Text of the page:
Fifteen people lost their lives while at work in Scotland last year and 2,645 suffered a major injury, according to the latest statistics.
The Health and Safety Executive (HSE) has issued a fresh warning about workplace safety after the number of deaths rose across Great Britain in 2010/11. It is urging employers to make the safety of workers their top priority for 2012, and is reminding them of their legal responsibility to ensure lives are not put at risk.
A total of 171 people were killed at work in Great Britain last year, compared to 147 deaths during 2009/10. More than 24,700 workers also suffered a major injury in 2010/11.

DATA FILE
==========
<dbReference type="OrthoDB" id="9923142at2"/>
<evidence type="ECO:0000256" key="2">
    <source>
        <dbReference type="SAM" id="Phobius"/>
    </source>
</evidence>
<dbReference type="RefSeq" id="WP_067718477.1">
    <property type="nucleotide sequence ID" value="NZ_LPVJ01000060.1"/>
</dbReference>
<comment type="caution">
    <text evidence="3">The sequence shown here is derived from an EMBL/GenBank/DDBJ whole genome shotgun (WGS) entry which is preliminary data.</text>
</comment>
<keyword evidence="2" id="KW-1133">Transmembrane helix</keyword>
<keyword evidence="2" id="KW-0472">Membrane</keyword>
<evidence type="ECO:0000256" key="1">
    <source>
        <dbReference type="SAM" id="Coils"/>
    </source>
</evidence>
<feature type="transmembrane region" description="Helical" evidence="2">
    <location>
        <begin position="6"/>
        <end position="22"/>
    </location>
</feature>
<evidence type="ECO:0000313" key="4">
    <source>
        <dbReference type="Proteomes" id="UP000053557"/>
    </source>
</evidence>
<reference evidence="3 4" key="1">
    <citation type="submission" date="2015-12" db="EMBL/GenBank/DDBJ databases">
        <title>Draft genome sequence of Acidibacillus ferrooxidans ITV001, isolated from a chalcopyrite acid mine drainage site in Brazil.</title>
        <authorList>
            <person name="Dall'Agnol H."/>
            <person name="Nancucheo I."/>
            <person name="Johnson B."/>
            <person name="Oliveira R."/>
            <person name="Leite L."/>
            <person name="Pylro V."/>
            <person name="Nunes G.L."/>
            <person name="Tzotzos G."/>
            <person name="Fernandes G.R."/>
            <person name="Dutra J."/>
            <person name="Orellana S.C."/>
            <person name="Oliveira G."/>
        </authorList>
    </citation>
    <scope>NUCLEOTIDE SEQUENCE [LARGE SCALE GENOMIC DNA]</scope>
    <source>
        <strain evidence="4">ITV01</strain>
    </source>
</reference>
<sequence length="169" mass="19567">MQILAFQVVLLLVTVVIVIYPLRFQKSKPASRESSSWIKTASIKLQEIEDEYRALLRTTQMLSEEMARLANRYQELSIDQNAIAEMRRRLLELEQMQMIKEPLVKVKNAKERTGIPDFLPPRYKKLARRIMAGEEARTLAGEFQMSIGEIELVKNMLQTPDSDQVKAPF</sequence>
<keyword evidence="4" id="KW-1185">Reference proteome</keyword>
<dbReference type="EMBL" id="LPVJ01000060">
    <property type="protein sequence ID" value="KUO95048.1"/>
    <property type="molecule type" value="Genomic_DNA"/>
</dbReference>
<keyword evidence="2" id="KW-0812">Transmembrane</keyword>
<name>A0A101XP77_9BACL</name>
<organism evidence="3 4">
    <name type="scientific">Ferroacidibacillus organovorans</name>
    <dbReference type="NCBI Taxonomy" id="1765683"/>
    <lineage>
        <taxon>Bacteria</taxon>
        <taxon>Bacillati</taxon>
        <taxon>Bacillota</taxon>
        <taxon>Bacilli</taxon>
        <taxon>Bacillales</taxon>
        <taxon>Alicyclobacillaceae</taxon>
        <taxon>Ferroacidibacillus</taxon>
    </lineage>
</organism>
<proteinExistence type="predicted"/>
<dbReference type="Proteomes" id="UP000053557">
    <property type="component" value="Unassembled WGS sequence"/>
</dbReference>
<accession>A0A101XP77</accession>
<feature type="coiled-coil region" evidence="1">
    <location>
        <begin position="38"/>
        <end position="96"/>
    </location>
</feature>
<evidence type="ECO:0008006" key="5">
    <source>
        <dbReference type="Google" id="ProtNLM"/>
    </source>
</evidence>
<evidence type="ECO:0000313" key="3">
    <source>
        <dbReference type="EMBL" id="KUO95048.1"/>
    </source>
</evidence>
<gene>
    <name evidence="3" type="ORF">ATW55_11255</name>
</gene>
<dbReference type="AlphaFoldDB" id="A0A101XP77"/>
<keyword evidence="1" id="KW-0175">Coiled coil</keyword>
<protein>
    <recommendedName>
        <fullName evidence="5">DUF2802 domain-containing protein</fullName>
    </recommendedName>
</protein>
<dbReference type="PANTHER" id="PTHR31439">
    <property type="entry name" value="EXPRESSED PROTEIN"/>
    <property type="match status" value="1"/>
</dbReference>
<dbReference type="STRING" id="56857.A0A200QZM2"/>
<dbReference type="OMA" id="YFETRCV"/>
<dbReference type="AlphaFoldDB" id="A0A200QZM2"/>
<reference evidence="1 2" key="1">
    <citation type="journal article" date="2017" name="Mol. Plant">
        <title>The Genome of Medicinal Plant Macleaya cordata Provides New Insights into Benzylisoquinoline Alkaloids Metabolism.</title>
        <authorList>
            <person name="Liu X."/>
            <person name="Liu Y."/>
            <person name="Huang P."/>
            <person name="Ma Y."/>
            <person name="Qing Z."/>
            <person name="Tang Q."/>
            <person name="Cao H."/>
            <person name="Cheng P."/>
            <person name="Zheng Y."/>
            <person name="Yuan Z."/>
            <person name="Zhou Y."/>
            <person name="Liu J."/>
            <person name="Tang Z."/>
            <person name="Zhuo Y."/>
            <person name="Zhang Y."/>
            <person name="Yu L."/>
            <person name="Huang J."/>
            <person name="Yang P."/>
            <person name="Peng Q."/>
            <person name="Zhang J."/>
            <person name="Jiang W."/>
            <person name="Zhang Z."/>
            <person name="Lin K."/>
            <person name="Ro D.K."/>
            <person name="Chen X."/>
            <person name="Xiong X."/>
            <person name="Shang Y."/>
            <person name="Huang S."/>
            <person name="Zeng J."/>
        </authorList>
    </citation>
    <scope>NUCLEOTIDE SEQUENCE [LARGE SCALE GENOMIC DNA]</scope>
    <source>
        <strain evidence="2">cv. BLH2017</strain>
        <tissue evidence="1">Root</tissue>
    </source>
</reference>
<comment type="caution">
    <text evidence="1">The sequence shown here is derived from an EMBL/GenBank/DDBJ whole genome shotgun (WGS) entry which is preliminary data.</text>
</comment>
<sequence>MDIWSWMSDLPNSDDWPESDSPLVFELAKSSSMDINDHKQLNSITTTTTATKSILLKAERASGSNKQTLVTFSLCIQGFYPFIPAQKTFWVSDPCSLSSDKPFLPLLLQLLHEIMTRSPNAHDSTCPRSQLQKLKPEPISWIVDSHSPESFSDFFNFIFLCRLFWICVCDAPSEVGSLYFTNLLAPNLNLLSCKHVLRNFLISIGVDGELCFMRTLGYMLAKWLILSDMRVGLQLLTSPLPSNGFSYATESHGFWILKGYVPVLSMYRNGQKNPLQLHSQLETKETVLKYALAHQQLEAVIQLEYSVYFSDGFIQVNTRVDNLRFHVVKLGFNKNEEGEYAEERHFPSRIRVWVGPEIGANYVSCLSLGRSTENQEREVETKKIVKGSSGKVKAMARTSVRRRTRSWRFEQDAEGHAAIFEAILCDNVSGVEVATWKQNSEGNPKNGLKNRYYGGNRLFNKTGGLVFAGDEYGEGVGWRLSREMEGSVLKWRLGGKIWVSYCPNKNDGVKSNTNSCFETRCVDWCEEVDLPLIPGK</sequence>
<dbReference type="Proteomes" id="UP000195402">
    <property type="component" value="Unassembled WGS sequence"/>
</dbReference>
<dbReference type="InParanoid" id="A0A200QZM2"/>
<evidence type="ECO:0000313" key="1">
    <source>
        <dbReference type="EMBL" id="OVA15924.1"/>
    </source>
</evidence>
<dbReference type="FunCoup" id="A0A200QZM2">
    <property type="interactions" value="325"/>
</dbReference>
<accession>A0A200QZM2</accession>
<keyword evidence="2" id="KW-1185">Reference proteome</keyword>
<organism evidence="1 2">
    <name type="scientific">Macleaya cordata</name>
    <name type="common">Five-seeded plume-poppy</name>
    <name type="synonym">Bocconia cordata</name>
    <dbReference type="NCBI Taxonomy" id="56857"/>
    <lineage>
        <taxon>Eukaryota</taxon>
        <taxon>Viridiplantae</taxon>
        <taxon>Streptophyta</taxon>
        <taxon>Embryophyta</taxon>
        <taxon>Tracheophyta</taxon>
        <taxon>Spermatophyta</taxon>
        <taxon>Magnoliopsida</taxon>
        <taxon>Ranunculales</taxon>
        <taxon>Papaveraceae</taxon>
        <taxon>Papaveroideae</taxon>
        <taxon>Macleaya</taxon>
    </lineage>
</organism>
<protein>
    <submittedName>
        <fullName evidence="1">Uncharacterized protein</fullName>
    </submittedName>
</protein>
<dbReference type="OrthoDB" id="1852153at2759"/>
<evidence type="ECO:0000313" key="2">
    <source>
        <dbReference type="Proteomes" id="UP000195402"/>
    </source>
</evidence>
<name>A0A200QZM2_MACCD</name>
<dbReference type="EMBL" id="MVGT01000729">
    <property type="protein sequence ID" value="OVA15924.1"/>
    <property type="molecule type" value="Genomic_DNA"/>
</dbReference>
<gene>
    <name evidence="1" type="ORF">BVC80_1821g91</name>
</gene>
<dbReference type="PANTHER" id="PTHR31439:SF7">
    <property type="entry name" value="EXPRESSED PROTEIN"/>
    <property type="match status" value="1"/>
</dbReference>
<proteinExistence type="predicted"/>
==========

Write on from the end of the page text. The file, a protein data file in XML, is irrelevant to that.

The 15 deaths and 2,645 major injuries across Scotland compare to 22 deaths and 2,655 major injuries in 2009/10. Another 7,598 workers suffered an injury or ill health which required them to take at least three days off work in 2010/11, compared to 8,137 in 2009/10.
The latest provisional figures show that, on average, six in every million workers were killed while at work between April 2010 and March 2011.
High-risk industries include construction which had 50 deaths last year, agriculture with 34 deaths, and waste and recycling with nine deaths, making up more than half of all workplace deaths in Great Britain during 2010/11.
Dr Paul Stollard, HSE Director in Scotland, said:
"These statistics highlight why we need good health and safety in British workplaces. Employers should spend their time tackling the real dangers that workers face rather than worrying about trivial risks or pointless paperwork.”